We have fun selecting photos for Nebraska History, our quarterly magazine. The cover photo on the new Fall 2012 issue is one of our favorites. It shows Jean Bemb and John Machesky and companions in their Chalmers cars outside Kearney, Nebraska, during the 1909 Glidden Tour, a Detroit-to-Denver-to-Kansas City driving contest that tested automobile reliability. Bemb, driving number 105, would go on to win the Detroit Trophy. (Photo courtesy of the National Automotive History Collection, Detroit Public Library.)
As we do with every issue, over the next few weeks we’ll post specifically about each article (and excerpts are available here). We hope you’ll then want to read the complete articles. The way to do that is to contact the Landmark Store for an individual copy, or subscribe ($29/year for a subscription-only membership; $40/year for a full NSHS membership.)
Here’s what you’ll find in the Fall 2012 issue:
The Gliddenites are Coming! Nebraska and the 1909 Glidden Tour, by John T. Bauer
In July 1909, Nebraskans witnessed firsthand the most popular and spectacular Glidden Tour. This multi-state driving tour was not a race; it was a reliability run meant to challenge the driving skills of early automobilists and the reliability of their machines. The event promoted the automobile as a practical and desirable means of travel-a message that Nebraskans were already primed to accept.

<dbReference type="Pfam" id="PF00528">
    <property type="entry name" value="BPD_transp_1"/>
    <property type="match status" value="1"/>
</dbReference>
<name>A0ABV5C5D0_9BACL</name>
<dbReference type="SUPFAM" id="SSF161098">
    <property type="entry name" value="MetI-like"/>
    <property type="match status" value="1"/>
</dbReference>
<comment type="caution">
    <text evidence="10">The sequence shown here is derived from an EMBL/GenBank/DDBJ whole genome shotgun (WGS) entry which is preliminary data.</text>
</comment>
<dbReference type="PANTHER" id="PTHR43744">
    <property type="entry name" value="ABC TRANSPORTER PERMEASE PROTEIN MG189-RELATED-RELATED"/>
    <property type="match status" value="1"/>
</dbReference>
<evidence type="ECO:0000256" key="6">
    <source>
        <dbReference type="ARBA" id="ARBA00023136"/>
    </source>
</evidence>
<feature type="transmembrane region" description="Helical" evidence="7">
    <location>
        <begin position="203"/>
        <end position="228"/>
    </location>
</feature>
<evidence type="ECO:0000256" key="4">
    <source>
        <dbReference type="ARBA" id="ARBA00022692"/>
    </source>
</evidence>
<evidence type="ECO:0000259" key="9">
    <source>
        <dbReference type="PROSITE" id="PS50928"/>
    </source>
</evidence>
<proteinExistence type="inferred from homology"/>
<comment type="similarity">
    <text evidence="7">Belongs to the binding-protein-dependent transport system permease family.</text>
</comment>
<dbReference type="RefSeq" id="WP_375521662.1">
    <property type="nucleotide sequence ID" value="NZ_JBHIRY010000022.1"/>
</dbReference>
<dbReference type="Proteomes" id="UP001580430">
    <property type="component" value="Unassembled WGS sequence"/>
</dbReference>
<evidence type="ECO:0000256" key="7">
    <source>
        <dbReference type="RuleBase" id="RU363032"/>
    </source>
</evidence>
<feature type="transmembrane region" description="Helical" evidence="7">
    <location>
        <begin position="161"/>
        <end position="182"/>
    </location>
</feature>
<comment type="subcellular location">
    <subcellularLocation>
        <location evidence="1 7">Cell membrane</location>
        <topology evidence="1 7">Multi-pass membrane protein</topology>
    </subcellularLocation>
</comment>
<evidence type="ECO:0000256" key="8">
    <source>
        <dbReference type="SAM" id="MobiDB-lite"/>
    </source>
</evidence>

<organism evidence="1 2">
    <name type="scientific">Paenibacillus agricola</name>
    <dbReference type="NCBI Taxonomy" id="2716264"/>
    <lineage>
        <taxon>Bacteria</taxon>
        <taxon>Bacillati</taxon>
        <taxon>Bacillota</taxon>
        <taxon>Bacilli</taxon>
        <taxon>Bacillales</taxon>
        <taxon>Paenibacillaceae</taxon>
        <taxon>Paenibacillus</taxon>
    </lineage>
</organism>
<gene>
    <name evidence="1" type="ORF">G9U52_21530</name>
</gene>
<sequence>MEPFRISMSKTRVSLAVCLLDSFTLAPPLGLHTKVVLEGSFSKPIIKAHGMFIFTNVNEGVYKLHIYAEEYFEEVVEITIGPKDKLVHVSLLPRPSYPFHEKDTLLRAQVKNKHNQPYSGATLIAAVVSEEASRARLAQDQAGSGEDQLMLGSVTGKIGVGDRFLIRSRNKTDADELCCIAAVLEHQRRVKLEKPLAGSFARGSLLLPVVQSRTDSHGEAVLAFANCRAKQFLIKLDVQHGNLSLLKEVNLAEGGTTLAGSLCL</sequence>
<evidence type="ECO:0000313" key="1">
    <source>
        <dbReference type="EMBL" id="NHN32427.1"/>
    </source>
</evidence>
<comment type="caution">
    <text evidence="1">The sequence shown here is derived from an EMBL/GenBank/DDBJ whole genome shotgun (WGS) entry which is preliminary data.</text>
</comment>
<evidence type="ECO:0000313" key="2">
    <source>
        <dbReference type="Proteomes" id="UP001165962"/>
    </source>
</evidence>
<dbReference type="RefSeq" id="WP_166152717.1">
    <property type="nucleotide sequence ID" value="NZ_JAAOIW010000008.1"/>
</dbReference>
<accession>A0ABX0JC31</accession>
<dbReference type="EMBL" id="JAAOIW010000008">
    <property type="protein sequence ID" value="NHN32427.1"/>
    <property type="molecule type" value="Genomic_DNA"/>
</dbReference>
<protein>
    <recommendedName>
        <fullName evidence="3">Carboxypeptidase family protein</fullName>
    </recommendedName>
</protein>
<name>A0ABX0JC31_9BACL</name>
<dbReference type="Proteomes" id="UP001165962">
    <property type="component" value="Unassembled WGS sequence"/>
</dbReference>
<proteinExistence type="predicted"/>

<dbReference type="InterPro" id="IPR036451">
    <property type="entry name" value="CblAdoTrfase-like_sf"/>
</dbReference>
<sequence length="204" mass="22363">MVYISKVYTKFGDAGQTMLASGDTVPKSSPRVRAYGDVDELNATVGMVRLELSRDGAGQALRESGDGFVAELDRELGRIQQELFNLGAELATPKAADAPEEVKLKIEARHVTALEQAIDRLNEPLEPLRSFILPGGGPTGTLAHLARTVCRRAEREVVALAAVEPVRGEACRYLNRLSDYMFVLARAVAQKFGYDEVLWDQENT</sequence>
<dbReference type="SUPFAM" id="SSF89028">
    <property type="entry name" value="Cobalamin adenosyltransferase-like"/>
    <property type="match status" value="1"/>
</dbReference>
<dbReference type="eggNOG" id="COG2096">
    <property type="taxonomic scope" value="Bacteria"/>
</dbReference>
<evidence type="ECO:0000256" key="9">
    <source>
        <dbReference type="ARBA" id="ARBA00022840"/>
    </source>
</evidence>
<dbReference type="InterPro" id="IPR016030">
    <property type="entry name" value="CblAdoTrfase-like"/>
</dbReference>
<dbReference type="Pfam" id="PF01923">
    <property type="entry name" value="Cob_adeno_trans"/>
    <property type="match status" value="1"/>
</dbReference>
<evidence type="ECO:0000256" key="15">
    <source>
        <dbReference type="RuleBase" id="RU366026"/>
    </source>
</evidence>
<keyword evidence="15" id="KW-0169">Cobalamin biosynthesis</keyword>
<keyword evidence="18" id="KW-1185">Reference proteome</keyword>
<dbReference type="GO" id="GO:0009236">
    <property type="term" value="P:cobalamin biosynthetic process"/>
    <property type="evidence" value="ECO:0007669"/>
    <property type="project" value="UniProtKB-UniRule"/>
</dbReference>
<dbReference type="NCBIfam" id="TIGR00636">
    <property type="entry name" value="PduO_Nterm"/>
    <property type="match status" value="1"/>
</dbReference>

Kate Martin and Lincoln’s Historic St. Charles Hotel, by Patricia C. Gaster
Located in what is now known as Lincoln’s Haymarket District, the St. Charles Hotel served city residents and the traveling public from the 1860s until 1918, during which time Lincoln grew from a frontier settlement to a mature capital city. The hotel’s story is intertwined with that of Catherine “Kate” Martin, an Irish immigrant whose career spanned four decades, three husbands, and two fires.
“Wearing the Hempen Neck-Tie”: Lynching in Nebraska, 1858-1919, by James E. Potter
Whether the victims were accused of horse theft, murder, or rape, lynching is often viewed as frontier vigilantism that operated before the establishment of courts and law enforcement. This notion, however, does not square with the historical record of the more than fifty Nebraskans who died at the hands of lynch mobs.
—David Bristow, Associate Director / Publications